A separate study published in 2014 by the National Center for Biotechnology Information found that vitamin D deficiency is linked to hair loss, specifically alopecia areata — a form of patchy hair loss that’s caused by an autoimmune disorder.

Although the precise role of vitamin D in hair growth isn’t well understood, more National Center for Biotechnology Information research shows that vitamin D receptors play an important role in the anagen phase of the hair follicle cycle — the phase in which new hairs grow from the follicle to their full length.

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Other Potential Causes of Hair Loss

In short, vitamin D deficiency definitely appears to be associated with hair loss. However, being deficient in vitamin D isn’t the only reason you may lose hair – male pattern baldness (androgenetic alopecia) and stress (telogen effluvium) can play a role. Learn more about common causes of hair loss in our guide. 

Are You Vitamin D Deficient?

If you’re shedding more hair than normal and think that you could be deficient in vitamin D, the best thing to do is to talk to a healthcare professional. 

Your healthcare provider will be able to diagnose vitamin D deficiency via a 25-hydroxy vitamin D blood test. 

This is a type of blood test that checks for 25-hydroxyvitamin D — a common form of vitamin D that circulates in your blood. 

Vitamin D deficiency is surprisingly common. According to the book, Vitamin D Deficiency, up to one billion people worldwide, approximately 13 percent of the world’s entire population, are deficient in vitamin D.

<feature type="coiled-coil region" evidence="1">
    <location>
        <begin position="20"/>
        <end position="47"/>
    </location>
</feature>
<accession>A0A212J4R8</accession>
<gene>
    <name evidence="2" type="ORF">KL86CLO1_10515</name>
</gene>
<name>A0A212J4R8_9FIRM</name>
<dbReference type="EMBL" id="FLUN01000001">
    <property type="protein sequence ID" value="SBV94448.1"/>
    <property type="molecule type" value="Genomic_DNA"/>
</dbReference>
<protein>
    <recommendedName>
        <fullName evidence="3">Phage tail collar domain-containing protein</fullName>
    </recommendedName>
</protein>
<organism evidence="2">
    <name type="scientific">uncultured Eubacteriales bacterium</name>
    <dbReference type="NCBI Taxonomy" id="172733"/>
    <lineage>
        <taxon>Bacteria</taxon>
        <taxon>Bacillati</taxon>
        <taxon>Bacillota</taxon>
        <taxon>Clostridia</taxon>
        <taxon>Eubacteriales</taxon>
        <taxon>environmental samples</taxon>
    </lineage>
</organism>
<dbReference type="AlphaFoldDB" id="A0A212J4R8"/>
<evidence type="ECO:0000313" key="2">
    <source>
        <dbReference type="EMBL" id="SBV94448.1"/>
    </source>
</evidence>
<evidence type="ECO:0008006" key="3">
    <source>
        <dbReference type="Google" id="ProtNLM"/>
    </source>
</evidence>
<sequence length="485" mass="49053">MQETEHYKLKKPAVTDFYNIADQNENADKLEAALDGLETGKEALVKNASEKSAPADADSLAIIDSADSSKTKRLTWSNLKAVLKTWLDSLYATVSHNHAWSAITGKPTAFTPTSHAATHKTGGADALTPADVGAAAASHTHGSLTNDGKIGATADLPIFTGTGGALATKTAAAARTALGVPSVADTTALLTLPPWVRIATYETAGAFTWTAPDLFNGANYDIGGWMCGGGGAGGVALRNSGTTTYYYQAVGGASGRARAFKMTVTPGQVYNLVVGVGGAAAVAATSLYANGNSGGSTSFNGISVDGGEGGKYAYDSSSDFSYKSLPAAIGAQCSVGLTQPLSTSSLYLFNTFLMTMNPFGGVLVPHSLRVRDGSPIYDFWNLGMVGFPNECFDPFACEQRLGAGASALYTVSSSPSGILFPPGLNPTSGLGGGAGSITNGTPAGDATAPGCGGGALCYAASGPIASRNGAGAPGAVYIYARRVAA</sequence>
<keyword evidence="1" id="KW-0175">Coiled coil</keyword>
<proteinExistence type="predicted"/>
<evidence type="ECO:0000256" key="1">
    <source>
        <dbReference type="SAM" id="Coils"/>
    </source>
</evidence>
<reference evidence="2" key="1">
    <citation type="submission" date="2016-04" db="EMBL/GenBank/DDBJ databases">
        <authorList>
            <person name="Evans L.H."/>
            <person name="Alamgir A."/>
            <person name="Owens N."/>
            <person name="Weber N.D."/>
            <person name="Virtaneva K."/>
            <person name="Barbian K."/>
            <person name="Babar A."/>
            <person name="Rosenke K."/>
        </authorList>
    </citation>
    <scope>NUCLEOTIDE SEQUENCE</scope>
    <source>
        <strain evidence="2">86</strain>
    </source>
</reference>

If you’re severely deficient in vitamin D, you may notice certain symptoms other than hair loss. According to the Cleveland Clinic, common symptoms of vitamin D deficiency include:

  • Fatigue

  • Muscle weakness

  • Muscle aches and cramps

  • Bone pain or weakness

  • Slow healing of cuts and wounds

  • Changes in your mood (including depressed or anxious mood)

  • High blood pressure

Certain factors, such as your age, ethnicity and habits, may increase your risk of being deficient in vitamin D. You may have a higher risk of vitamin D deficiency if you:

  • Spend too little time outdoors in direct sunlight. Low sunlight exposure reduces your body’s ability to produce vitamin D naturally. If you spend lots of time inside away from natural sunlight, you may have a higher risk of developing vitamin D deficiency.

  • Live in an area with relatively little sunlight. Certain areas receive less sunlight than others, making it harder to produce vitamin D from sun exposure. Seasonal factors can also affect your exposure to sunlight and production of vitamin D.